How Many Solar Panels Would I Need to Power My Home?
If you’re thinking of going solar, you’re thinking right. A main consideration in this decision is the size of installation that’s appropriate for your home, in other words, how many solar panels would be required.
A starting point
Powering the average American home takes around 9,000 kilowatt-hours of electricity per year. Twenty-one 320-watt solar panels would supply that, making the total installation size just over 6.7 kilowatts. Several factors and variables come into play in determining the right system size for your specific needs.
Your current electricity usage
Even a few solar panels will bring you some electricity, but most homeowners want to get the majority if not all of their power from their solar system. For this reason, your solar installer during an initial site assessment will want to find out how much electricity you’re currently using.
The amount of sun your panels will receive
Most regions in the U.S. have sufficient sunlight during a year to make a solar system viable. However, homes in areas with extreme sun (Phoenix, San Diego) will require fewer solar panels to generate the amount of electricity than homes in less-sunny areas. This factor is important in calculating the optimal system size.
Home placement and amount of shade
Another factor that will dictate how much sunlight your solar panels can receive is the direction your home faces and the angle of its roof sections. Also, trees and taller homes in close proximity will block some amount of sunlight. You can trim back trees, but there’s not much you can do about the direction of your home or the height of neighbors’ homes. Your installer will take all this into account when suggesting the optimal system for your needs.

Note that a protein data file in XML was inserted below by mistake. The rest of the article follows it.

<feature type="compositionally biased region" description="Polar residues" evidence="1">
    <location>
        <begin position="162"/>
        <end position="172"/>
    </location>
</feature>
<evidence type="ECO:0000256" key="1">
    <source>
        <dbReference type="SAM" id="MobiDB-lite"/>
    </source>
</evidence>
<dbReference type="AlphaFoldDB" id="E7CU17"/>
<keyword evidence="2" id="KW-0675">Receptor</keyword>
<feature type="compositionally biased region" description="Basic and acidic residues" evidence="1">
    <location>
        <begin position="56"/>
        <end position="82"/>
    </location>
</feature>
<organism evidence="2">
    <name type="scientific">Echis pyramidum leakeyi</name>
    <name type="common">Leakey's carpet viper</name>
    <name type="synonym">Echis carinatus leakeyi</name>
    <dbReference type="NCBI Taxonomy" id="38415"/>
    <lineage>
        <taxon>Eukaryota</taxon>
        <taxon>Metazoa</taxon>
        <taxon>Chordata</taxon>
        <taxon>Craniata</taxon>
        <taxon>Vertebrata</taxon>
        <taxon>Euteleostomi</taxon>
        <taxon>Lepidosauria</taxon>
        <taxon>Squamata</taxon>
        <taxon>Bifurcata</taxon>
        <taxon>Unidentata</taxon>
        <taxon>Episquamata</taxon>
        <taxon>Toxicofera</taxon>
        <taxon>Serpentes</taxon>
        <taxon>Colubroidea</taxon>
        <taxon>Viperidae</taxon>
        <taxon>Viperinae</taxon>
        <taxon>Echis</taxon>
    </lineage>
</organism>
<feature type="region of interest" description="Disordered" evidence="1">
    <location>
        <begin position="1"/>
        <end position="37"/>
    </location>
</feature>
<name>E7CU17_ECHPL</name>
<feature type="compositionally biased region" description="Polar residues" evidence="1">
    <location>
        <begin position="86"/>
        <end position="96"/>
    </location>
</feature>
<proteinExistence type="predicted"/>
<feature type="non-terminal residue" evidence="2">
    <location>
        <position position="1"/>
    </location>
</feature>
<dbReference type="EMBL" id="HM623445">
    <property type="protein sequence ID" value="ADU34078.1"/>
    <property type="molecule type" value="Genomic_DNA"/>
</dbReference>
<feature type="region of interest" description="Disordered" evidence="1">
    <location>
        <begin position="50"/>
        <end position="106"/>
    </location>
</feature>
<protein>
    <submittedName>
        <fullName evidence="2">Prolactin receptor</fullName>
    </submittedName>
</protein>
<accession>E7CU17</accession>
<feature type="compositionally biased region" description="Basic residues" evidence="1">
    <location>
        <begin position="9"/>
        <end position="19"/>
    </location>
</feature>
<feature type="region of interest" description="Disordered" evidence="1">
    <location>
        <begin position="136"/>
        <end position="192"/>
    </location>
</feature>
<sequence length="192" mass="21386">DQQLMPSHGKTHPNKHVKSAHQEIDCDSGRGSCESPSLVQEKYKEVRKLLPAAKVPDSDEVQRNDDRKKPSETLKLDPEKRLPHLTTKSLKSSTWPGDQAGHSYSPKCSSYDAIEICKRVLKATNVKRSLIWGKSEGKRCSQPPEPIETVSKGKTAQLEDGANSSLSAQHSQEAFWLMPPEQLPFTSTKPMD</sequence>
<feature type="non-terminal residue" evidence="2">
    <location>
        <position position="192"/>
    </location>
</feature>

Is net metering available?
Net metering is a process offered by most U.S. utility companies whereby solar users can store excess energy their systems generate onto their utility’s power grid and then use it later at times of day or seasons of the year when their systems generate less electricity. By banking excess power, your system doesn’t have to be big enough to power your home around the clock every day of the year. Your installer will thoroughly explain all the details of net metering.
When you think of your roof, don’t think that every square inch can be covered by solar panels. Most states have setback rules that dictate how many feet of walking space on the roof’s perimeter must be available for firefighters and other emergency services personnel. A three-foot setback rule began in California and is being followed by many other states.
This is a general overview of what’s involved in deciding how many solar panels your home will need. When you work with an experienced solar provider, all the details will be factored in before any actual work begins.
Thinking of switching to solar? Burlington Fireplace & Solar of Burlington, WI, is your one-stop shop for the design and installation of top-performing solar systems. You can get your questions answered by visiting us at 857 Milwaukee Ave., or by calling us at (262) 763-3522.